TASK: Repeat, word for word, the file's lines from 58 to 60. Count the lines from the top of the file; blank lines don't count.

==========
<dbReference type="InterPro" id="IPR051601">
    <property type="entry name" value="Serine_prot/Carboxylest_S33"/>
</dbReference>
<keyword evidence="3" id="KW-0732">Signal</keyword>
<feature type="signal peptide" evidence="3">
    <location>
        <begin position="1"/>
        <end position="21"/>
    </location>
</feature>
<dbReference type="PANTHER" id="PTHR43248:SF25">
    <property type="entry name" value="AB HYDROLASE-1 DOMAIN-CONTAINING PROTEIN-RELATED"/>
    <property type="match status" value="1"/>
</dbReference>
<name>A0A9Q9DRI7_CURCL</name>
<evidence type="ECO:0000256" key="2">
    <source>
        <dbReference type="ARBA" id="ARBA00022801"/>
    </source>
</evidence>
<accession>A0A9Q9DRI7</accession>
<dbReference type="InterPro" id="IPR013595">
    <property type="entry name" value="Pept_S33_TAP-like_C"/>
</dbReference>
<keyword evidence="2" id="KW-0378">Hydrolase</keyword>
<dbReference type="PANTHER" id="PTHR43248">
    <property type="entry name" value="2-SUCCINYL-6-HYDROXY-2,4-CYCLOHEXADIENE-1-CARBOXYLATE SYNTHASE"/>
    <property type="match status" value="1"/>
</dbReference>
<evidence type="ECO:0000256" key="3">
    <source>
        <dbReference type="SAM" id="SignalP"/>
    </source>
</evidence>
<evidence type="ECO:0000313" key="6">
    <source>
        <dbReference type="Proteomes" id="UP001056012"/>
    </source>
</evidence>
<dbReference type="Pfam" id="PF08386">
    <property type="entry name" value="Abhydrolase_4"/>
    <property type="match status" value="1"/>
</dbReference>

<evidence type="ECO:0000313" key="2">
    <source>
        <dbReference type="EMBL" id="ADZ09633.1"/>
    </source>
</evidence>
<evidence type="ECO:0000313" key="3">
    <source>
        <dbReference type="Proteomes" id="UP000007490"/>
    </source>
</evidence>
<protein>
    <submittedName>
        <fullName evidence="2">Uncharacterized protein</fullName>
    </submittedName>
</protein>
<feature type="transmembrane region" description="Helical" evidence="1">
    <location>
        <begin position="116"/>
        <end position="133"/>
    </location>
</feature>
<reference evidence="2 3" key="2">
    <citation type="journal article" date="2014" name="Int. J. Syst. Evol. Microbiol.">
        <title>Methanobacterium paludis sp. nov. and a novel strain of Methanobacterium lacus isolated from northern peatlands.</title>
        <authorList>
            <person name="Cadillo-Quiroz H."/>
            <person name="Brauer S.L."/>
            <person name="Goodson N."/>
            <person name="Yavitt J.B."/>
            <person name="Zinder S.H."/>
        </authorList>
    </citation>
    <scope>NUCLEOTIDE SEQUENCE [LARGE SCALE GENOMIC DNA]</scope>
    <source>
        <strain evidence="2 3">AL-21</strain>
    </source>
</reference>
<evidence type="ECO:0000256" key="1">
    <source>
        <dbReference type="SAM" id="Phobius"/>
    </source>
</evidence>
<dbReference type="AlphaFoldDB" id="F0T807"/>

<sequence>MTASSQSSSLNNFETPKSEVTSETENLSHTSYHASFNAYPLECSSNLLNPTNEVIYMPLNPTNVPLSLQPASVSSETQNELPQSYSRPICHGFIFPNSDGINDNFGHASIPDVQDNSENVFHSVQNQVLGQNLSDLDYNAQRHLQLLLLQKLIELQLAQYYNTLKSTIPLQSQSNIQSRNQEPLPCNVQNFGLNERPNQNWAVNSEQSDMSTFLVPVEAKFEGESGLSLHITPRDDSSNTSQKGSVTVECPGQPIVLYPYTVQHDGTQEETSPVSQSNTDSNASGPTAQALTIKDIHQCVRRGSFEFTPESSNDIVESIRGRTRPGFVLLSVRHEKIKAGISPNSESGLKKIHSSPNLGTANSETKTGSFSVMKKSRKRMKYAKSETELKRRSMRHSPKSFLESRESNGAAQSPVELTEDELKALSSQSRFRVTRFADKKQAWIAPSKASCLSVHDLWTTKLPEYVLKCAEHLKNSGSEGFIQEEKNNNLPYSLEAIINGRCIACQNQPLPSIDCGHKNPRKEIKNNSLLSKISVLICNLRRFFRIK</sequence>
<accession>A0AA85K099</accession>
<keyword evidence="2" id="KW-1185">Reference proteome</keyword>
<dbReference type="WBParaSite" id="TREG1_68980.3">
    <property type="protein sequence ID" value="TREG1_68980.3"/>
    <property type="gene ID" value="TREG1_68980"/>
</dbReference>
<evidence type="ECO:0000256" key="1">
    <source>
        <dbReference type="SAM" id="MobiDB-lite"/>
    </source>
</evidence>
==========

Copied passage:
</protein>
<feature type="transmembrane region" description="Helical" evidence="1">
    <location>